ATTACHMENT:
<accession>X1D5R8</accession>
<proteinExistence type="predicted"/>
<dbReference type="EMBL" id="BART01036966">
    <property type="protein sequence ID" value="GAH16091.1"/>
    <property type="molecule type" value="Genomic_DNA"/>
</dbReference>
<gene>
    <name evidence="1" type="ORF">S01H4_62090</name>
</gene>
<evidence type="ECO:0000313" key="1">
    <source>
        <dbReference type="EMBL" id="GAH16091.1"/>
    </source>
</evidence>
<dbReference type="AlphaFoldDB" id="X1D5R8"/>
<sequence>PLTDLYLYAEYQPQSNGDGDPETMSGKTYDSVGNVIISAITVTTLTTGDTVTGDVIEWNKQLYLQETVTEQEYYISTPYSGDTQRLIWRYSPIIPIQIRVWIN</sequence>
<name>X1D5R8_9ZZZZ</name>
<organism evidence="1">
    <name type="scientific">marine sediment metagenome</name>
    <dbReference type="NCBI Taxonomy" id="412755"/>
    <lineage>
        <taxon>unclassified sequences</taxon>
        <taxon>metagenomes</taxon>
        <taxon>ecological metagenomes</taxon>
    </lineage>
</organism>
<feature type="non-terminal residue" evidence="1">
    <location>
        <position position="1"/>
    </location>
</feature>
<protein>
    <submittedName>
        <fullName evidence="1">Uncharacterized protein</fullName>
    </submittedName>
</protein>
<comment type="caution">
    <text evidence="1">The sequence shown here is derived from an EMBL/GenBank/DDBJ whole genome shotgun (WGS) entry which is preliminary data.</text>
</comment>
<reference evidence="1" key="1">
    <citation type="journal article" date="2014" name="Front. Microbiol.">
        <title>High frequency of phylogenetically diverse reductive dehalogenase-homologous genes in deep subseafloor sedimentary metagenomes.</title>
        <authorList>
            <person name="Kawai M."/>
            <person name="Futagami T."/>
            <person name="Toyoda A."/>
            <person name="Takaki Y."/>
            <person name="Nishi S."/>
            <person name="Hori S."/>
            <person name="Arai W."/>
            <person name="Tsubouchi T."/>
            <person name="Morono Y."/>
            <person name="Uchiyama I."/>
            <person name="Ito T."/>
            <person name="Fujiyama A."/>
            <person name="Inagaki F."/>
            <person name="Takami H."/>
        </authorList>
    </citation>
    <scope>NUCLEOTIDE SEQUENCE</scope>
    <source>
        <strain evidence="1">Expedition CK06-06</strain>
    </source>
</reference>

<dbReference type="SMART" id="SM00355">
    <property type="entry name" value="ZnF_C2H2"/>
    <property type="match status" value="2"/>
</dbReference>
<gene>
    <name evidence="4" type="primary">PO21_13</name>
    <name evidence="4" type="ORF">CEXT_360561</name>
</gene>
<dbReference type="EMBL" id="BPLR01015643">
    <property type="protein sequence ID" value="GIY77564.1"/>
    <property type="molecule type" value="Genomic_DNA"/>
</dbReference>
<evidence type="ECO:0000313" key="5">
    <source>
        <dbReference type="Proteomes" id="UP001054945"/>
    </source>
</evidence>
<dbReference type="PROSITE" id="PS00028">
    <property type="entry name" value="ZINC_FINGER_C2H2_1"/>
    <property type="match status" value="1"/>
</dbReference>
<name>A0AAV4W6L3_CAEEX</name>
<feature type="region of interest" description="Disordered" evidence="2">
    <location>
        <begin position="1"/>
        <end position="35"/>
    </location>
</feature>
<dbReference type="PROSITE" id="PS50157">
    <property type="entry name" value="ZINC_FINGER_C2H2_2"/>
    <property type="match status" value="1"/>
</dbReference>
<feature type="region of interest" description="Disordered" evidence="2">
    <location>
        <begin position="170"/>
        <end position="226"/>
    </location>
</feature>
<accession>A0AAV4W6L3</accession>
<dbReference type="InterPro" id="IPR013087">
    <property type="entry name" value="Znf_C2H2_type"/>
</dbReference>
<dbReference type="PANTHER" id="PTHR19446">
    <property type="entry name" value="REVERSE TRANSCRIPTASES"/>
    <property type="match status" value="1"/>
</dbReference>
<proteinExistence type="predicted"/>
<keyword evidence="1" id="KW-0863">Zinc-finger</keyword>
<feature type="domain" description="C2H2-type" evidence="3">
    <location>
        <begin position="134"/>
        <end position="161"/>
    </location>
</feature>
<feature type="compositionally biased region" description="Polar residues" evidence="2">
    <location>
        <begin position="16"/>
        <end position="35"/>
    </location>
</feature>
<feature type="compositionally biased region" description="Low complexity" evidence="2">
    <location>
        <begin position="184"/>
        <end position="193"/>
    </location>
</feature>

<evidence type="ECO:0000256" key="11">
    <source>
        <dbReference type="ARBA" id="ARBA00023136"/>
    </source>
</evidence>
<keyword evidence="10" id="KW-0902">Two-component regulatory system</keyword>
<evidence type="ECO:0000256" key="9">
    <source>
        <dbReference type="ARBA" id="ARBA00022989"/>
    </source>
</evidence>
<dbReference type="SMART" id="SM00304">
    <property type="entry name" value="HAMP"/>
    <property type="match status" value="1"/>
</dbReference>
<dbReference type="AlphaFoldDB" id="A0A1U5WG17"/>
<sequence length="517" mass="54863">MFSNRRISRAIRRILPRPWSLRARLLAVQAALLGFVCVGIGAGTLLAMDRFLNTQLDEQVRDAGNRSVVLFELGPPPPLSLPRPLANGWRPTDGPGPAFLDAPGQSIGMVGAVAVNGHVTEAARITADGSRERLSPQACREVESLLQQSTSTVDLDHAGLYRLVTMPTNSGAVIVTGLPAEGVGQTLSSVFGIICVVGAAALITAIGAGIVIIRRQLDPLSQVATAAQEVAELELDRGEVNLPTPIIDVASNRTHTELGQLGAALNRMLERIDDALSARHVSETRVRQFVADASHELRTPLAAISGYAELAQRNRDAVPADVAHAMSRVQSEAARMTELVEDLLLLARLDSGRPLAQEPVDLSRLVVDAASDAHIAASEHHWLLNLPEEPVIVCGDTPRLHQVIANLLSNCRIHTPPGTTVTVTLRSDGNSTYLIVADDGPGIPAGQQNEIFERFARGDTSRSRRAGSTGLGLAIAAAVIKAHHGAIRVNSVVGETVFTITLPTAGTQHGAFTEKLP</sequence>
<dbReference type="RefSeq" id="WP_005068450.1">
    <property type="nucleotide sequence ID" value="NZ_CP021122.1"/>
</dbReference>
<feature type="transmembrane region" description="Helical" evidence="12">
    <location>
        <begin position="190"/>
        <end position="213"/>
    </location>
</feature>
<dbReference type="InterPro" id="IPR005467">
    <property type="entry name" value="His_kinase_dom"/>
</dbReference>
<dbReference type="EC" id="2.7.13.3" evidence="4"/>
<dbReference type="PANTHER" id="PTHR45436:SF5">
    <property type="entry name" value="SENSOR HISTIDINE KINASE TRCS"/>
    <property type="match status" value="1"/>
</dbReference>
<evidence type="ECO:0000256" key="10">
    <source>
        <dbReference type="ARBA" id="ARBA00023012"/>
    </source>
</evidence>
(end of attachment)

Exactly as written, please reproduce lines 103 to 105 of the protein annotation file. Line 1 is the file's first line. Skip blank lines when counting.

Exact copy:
<accession>A0AAV4W6L3</accession>
<dbReference type="InterPro" id="IPR013087">
    <property type="entry name" value="Znf_C2H2_type"/>